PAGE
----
Abstract

Introduction: Sickle Cell Disease (SCD) affects approximately 1 in 350 African American newborn infants each year in the United States and 70,000-100,000 people in the United States. Vaso-occlusive pain crisis is the most common complication that results in patients seeking emergency care for sickle cell disease. In the US in 2006, an estimated 232,381 emergency department (ED) visits were related to sickle cell disease, which resulted in approximately $356 million of ED health care costs and $2.6 billion of combined ED and inpatient costs. Initial pediatric data suggests that time to opiate initiation effectively decreased the total ED length of stay, and total intravenous opiates. While adult ED protocols have been implemented, results on time to first opiate as well as health care utilization has been variable.

Methods: A multidisciplinary quality improvement group was formed to improve emergency room department care delivery for patients with sickle cell disease. The existing NIH 2014 sickle cell guideline and Tanabe protocol was modified to include individualized pain plans (Figure 1). The primary goal was defined as average time to first opiate of < 60 minutes. The secondary goal was to improve long term health care utilization as measures by length of ED stay and readmission rates for patients with sickle cell disease. The data was compared to a year prior to protocol implementation given the seasonal variations observed in patient admissions and encounter volumes. For reporting, those patients that require a toxicology screen prior to opiate administration were excluded from the data analysis.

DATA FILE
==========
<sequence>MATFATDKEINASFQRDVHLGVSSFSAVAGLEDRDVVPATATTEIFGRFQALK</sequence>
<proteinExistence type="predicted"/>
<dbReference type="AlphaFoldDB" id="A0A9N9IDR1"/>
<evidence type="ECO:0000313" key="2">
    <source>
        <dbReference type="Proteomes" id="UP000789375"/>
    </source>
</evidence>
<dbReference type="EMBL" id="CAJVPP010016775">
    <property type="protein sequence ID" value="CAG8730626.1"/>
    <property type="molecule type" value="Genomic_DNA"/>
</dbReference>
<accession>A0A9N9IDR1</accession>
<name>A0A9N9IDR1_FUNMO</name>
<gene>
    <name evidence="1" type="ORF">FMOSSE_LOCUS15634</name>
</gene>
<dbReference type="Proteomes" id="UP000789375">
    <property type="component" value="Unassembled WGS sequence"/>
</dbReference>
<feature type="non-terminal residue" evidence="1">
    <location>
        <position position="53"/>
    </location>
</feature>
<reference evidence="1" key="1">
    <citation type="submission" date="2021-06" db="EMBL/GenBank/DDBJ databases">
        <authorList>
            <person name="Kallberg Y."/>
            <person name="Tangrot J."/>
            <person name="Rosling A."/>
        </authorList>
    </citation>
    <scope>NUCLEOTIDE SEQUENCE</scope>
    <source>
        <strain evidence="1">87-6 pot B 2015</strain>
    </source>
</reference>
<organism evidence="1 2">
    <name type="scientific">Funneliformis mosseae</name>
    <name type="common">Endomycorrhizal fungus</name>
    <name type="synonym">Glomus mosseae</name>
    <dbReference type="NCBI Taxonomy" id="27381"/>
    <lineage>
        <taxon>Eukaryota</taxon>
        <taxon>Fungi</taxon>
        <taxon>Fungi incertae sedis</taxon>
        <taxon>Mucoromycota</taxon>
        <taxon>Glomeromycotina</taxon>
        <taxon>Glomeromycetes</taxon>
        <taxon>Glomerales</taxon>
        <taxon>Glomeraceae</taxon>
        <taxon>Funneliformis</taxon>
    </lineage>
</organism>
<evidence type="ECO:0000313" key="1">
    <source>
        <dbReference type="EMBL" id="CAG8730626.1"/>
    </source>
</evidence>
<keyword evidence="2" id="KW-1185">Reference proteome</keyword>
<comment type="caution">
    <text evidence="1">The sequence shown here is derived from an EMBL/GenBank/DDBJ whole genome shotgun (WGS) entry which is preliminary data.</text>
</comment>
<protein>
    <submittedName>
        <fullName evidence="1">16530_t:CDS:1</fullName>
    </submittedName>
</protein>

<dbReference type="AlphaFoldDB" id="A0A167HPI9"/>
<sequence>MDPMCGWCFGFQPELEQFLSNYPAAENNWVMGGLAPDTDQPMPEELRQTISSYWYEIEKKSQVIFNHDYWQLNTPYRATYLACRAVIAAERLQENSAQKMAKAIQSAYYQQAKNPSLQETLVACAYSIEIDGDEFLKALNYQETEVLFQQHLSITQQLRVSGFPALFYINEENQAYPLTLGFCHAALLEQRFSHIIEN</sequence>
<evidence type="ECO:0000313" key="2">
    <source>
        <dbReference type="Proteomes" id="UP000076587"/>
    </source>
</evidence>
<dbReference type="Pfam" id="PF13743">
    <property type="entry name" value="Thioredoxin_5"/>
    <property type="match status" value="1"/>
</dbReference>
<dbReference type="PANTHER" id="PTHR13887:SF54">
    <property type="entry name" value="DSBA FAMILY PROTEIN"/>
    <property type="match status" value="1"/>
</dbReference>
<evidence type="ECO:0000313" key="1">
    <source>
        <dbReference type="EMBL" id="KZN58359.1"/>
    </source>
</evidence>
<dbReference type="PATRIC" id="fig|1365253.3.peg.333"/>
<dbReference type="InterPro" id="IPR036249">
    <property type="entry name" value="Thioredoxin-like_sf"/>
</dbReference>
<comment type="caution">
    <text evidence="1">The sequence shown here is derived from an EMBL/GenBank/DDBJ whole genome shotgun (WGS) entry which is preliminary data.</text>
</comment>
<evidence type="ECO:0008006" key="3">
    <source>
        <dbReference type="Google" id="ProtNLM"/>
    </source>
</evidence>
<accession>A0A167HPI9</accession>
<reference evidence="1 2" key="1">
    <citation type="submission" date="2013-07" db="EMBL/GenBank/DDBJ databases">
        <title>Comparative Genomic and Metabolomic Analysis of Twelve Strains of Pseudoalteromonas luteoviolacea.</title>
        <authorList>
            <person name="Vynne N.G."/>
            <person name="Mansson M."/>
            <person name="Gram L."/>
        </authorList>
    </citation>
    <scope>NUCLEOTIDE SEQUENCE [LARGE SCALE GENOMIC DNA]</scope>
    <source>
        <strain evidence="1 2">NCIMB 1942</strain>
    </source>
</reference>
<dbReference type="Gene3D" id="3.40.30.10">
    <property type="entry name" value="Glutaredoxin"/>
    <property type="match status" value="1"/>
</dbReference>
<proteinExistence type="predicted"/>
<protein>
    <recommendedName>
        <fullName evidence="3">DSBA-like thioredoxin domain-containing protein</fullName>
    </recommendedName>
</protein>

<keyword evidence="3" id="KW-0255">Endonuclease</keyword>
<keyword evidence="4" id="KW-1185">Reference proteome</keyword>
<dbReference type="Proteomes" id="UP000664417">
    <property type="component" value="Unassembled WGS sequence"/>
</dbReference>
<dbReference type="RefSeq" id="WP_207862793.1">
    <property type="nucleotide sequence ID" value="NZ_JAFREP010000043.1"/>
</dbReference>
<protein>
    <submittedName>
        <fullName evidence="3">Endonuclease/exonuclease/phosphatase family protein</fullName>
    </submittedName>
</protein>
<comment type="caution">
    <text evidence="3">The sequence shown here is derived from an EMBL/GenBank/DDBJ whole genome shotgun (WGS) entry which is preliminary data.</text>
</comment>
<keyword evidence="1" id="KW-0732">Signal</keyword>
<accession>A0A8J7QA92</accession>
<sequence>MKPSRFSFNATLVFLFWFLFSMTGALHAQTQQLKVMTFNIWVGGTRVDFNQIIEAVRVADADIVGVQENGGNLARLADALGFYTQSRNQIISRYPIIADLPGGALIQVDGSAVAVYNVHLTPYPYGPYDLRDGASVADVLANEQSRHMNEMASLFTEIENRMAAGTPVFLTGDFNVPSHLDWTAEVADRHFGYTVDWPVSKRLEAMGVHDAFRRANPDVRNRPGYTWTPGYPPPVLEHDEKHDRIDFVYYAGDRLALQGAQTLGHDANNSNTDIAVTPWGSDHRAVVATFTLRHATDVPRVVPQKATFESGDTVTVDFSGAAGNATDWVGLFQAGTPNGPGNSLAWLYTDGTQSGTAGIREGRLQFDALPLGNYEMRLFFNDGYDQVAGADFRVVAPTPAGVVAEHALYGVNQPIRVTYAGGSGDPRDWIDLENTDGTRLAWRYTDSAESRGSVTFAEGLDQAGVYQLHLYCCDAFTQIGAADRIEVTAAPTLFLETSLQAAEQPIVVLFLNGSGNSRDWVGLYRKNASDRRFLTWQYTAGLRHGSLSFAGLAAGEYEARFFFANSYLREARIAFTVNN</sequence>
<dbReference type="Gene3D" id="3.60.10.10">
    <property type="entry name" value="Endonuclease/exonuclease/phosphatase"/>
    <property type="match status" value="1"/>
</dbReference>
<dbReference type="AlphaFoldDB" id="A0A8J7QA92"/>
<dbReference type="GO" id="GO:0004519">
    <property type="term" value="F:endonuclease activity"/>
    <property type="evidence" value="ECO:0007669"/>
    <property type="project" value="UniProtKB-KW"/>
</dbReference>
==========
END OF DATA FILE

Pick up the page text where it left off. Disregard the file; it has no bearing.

Results: There were a total of 352 encounters from 102 unique patients that occurred time of protocol initiation (January 2015-June 2015). The average time to first opiate in January 2014 was 170 min and June 2014 was 166min. After protocol implementation, the average time to first opiate in January 2015 was 123 min and June 2015 62 min (Figure 2). The readmission rate compared to May and June 2014 was decreased by 43% and 20% in May and June 2015, respectively. The average length of ED stay decreased from 9.4 hrs in June 2014 to 5.0 hrs in June 2015 (Figure 3).

Conclusion: With a collaborative multi-disciplinary approach, successful ED protocol implementation is feasible. The collaboration can lead to better patient care with improvement in time to analgesia. The model may also contribute to reduction in health care utilization.

Figure 1.

ED Pain Protocol Algorithm

Figure 1.

ED Pain Protocol Algorithm

Figure 2.

Time to First Opiate (mins)

Figure 2.

Time to First Opiate (mins)

Figure 3.

Length of Stay in the Emergency Department (Hrs)

Figure 3.

Length of Stay in the Emergency Department (Hrs)

Disclosures

Desai:Pfizer: Consultancy.

Author notes

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Asterisk with author names denotes non-ASH members.

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